WiseAcre Gardens

north of the adirondacks – wildflowers & perennials that survive winters colder than my wife's feet

Blog Home - For more Wildflower, Perennial, Mushroom and Looney Tunes images visit my web site - Wiseacre Gardens
Posted by WiseAcre on Jun 24th, 2008

Chapel Street Garden

Jun 24

The Chapel Street planting is filling out now that I’ve managed a couple of runs to the perennial grower. I know it’s taking a long time but considering each round trip is over 900 miles people are lucky to get anything.

 Chapel Street Garden

 Getting a bit closer on the left side

Chapel Street Garden

Now the right side

Chapel Street Garden

I’m growing a couple new varieties and am happy with them so far.

Coreopsis Verticillata ‘Creme Brulee’

Coreopsis 'Creme Brulee'

The first is a real test. I only wished I took more when offered to try them out. The “Plantage” on Long Island is offering a new variety of Coreopsis ‘found’ in the owners garden and they’ve been busy propagating it for us lucky gardeners. Coreopsis Verticillata ‘Creme Brulee’ seems almost a cross between the broad leaf and needle leaved types.  The foliage is a very narrow leaf and the flowers are similar to ‘Moonbeam’ and ‘Zagreb’.

 The ‘Creme Brulee’ is blooming before the ‘Zagreb’ which is only beginining to bud.

Coreopsis 'Creme Brulee'Wouldn’t you agree this is a very nice?

 Achillea m. ‘Paprika’

Achillea 'Paprika'

 I have avoided Yarrows since transplanting some ‘wild’ Yarrow into a garden years ago. That garden is long gone but the Yarrow has established a colony that only the lawn mower keeps restrained. I have a feeling if it wasn’t mowed it would have spread to the next town by now. But newer varieties of Achillea are not nearly as aggressive so I thought I give ‘Paprika’ a chance. It was just too hard to resist those nice red blooms.




Achillea 'Paprika'

 They are a bit floppy right now. Right after being planted they were hammered with one hell of a storm.

Geranium pratense ‘Hocus Pocus’

 I had to try the ‘Hocus Pocus’ just for the foliage. The color is a deep purple and it make for a great contrast against the light colored rock and the green of the Sedum. The flowers are nice too.

Geranium 'Hocus Pocus'

And now for something completely different!

This daylily should almost be considered a wildflower. I haven’t seen any of these sold in years but the supply around here is almost unlimited. Miles of roadside are lined with these large old daylilies. They’re quite tall often growing over 4 feet high. Unlike the newer daylily varieties these must be considered very aggressive. They’re not hard to controll but you better not forget or you’ll be up to your wazoo in them.

Common Orange Daylily

Common Orange Daylily

Ok the planting is done for now. I need to make another trip to the nursery but I’m going fishing first.



5 Responses

  1. Annie in Austin Says:

    Hi WiseAcre,

    My second thought was that this rock garden entrance looks attractive, but my first thought was that those steps without railings are a big pain when you are trying to help an elderly or less mobile person up to the door.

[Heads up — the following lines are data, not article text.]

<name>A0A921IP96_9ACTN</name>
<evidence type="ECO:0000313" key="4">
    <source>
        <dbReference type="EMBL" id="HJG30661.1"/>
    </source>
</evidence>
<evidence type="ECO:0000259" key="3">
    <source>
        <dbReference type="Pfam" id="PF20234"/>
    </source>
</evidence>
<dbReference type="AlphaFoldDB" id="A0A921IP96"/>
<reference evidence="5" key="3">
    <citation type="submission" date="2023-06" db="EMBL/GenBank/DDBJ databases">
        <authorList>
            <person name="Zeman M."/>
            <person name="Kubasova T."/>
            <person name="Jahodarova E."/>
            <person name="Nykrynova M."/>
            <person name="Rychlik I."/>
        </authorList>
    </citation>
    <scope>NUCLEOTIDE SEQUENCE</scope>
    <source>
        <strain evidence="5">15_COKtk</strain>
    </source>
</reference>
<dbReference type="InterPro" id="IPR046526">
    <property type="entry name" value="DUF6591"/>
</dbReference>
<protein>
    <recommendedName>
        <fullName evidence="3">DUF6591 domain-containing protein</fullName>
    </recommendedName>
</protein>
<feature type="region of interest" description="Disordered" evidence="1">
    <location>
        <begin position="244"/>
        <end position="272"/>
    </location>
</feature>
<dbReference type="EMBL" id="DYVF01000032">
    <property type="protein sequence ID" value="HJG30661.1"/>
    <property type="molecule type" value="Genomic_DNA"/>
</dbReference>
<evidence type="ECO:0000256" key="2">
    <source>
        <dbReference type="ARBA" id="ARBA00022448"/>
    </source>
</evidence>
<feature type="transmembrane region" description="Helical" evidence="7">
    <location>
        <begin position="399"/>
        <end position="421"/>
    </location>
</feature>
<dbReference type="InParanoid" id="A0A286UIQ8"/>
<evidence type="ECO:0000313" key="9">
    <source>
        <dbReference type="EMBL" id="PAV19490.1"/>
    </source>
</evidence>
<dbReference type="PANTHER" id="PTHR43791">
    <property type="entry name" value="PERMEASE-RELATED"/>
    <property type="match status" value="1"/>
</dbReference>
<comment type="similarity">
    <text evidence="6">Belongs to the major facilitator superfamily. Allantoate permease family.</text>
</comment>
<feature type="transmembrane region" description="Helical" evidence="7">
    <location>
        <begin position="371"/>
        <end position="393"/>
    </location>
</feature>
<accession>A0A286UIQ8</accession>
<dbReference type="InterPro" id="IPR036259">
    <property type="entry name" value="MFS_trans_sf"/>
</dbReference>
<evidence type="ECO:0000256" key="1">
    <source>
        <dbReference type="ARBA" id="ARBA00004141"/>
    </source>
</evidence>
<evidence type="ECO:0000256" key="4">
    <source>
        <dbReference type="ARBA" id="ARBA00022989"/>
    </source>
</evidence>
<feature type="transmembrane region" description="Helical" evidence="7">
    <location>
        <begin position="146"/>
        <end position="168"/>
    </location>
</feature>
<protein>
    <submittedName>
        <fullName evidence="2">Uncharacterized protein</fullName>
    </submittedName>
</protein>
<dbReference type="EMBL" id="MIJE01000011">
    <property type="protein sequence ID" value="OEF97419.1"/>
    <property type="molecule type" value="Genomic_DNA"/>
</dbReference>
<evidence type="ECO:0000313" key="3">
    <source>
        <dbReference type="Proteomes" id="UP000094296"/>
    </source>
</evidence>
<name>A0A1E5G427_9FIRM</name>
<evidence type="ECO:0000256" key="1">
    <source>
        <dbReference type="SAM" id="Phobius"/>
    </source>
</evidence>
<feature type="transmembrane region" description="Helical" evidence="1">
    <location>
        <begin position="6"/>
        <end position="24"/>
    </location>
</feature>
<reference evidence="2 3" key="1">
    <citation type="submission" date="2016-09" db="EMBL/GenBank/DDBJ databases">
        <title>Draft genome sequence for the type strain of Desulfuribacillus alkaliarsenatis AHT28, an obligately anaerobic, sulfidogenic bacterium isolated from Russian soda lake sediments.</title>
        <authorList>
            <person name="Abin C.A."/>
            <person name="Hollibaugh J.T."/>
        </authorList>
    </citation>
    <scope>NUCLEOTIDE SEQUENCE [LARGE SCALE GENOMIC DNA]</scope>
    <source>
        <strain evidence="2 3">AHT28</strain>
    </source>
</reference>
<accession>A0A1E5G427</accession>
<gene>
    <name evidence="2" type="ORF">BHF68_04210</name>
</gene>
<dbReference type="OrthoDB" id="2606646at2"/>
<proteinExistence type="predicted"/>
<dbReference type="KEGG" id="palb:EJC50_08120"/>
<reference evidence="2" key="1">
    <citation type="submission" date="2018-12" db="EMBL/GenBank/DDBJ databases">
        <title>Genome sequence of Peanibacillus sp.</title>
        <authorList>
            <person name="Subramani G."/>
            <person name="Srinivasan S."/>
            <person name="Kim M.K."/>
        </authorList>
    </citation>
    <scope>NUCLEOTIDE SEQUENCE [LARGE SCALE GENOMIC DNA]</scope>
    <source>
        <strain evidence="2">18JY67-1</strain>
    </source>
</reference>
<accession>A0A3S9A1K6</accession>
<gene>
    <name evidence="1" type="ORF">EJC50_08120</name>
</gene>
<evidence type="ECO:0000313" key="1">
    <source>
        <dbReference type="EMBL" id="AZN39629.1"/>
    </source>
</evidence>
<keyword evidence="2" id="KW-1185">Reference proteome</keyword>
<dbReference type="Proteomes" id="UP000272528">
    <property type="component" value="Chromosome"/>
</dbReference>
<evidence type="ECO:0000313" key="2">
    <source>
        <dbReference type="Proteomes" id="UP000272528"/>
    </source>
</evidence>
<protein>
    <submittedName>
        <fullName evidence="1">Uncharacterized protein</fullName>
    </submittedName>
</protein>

Or does everyone actually use a side door and this is just for show?

    I bought coreopsis Creme Brulee at Lowe’s in fall 2005 and like this plant a lot. They respond well to division. The Paprika is very tempting!

    Annie at the Transplantable Rose

    The main use entrance is in the back. The front is mainly for show and to give the postman a good stair-stepping workout.

    I have a feeling the Coreopsis ‘Creme Brulee’ is going to get a lot of use from me. One note for those who may consider growing some – It demands a well drained spot. The grower mentioned it hates having wet feet.

    The ‘paparika’ must be tempting. I’ve had a number of people stop and ask where they can get some. I’m looking forward to seeing it next year after having a chance to establish itself.

  2. Apple Says:

    Love the dark foliage of the geranium against the rocks.

    I always thought those daylilies were a wildflower. I call them ditch lilies. The ones in my garden have just started to bloom in the last couple of days and are over 5′ tall. What is the dark plant you have with them? I have a red husker penstemon planted near mine and I love the contrast.

    See what I mean – most people think those old common orange daylilies are wildflowers. Ditch Lilies is a good name 🙂 since that’s where they’re most often found.

    That dark foliage is a Purpleleaf Sand cherry. (Prunus x cistena) I like the dark foliage against the light background of the house. It will take some time for them to grow and fill out to really contrast but they’re on their way.

  3. Mr. McGregor's Daughter Says:

    I would definitely have snagged more of ‘Creme Brulee.’ That is a great looking little plant & the color would work well in lots of combinations, especially with either that Yarrow or the ‘Hocus Pocus’ Geranium.

    Mr. McGregor’s Daughter,
    I’m going to get more even if I have to leave something else behind next time I go to the nursery. It’s done far better than expected and I’m tickled ‘yellow’ with it.

  4. Bert Says:

    That’s a mold-bereark. Great thinking!

  5. http://yahoo.com Says:

    “WiseAcre Gardens ? Blog Archive ? Chapel Street Garden”
    was indeed a marvelous blog post, can not wait to go through more of ur articles.
    Time to squander several time on-line lmao. Thanks for the post ,Kerry